According to some indications, some of those “old tricks” of shooting, developing and printing may be coming back into vogue. Some young photographers (and certainly numbers of older ones) are returning to the darkroom and reviving a real appreciation for the particular beauty of a silver gelatin print and the particular mind set required to produce one. This mini-movement includes a group of local photographers in the small city of Newburyport, MA, close to where I currently live who had their inaugural meeting a few months ago to share their common pursuit of analog photography. Luckily, there is even a darkroom in town rented out between six photographers, one of whom, Max Schenk, was in it printing for Harold at the moment of his death. (And some of the last prints Harold ever hand printed himself, in 2011, came from that darkroom managed by one of our great local photographers and teachers, Bill Franson.)
In the January 2018 article in The Guardian, “Back to the darkroom: young fans reject digital to revive classic film carema”, journalist Robin Stummer says,
“Large numbers of still photographers, professional and amateur alike, are turning their back on digital technology in favour of images with ‘soul’.”
“I enjoy working with film, looking at my negatives and taking the time to make prints”, says Mexico City photographer, Oliva Crumm, cited in the article: “The analog revival: Why photographers are returning to film”.”The labor of it is an important part of my process. When I shoot digital, sometimes it feels like my work doesn’t exist anywhere.”
Crumm’s reference to time and labor is one of the key difference between the two technologies. As Boston based photographer, Abdul Dremali, said in the same article (above), “I choose film 99 percent of the time because of the lack of instant gratification.” In a world where instant gratification has become the norm, the choice to move more slowly and deliberately may allow photographers to become more fully present to the subject they’re photographing.
Another photographer, Mico Mazzo, added: “It’s not like a memory card…You can’t shoot 2,000 photos and hope that a couple of them turn out. Because you have to think about every shot beforehand, it activates your creativity.” And, as already mentioned, it forces the photographer to think about the whole process. How will I print this particular shot? The two processes of shooting and printing become inextricably intertwined as one process.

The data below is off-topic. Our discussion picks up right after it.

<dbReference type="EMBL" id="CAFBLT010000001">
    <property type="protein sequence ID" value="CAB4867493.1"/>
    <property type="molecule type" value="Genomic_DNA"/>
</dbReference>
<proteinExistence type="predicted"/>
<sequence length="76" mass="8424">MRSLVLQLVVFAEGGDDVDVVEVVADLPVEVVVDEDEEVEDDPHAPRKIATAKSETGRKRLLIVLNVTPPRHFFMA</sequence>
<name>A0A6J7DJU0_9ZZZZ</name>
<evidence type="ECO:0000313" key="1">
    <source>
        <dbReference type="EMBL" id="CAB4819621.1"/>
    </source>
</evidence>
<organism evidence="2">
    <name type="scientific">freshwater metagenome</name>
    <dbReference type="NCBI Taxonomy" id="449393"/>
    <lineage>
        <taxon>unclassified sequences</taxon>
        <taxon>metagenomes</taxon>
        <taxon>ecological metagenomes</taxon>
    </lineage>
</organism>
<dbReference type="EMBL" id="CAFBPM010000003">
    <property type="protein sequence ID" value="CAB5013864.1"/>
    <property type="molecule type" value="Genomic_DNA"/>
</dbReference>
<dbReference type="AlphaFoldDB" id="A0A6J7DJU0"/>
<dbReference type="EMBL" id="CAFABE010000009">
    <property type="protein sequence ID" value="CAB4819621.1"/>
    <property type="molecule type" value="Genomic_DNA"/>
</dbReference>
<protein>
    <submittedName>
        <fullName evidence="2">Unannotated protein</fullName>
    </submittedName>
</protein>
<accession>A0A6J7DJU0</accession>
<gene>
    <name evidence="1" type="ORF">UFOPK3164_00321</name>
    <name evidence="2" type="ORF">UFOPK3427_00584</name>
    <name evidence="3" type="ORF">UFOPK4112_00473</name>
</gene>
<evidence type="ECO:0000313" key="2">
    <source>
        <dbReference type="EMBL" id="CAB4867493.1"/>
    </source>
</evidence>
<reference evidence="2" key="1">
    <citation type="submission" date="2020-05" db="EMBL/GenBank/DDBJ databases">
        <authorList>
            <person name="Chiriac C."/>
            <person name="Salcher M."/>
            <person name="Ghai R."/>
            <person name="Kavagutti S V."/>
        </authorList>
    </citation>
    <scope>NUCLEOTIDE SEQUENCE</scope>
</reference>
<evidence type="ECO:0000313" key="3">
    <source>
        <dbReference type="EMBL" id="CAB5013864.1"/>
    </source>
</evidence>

Finally, at this panel in London, hosted by Sotheby’s during this year’s Photo London, the panelists were speaking about the “trend” in the world of collecting toward the old silver gelatin print, and how it’s appeal simply can’t be replicated in digital. In referring to the prints in her exhibition Found: A Harold Feinstein Exhibition , Carrie Scott said: “There’s something about them that’s so seductive. Just the object. You can almost read the silver on the page. There’s something about the paper, and the hands — he was in the darkroom printing this — that has an aura.”
That aura is enhanced by the fact that each print coming from a photographer’s darkroom is going to have slight variations. Consider that each individual print, run through the trays one at a time — after having already done numerous tests strips to get it just right — had to be dodged and burned by hand separately. So producing an edition of 20 prints could take the better part of a day or more, and no two will be 100% alike. (And of course in the 50’s and 60’s there was no such thing as an edition. So the photographer might print 10 shortly after printing the image and another 10 a decade later — known respectively and vintage and printed later. In that case as well, there are bound to be variations in the prints). Each print is one-of-a-kind precious artifact.
Even though Harold himself was a champion of diversity in all things, and encouraged people to experiment or choose any method for self-expression that suited them, I think he would still be secretly pleased to know that the hashtag #FilmIsNotDead has had over 10 million mentions. The beauty of analog speaks for itself!
Below are a few more of Harold’s hand-outs to his students. Antiques now, but useful to those just coming back the old ways! I particularly like his little reminders (below at bottom) “Love your work”. Or this one from the hand-out at the top of this post.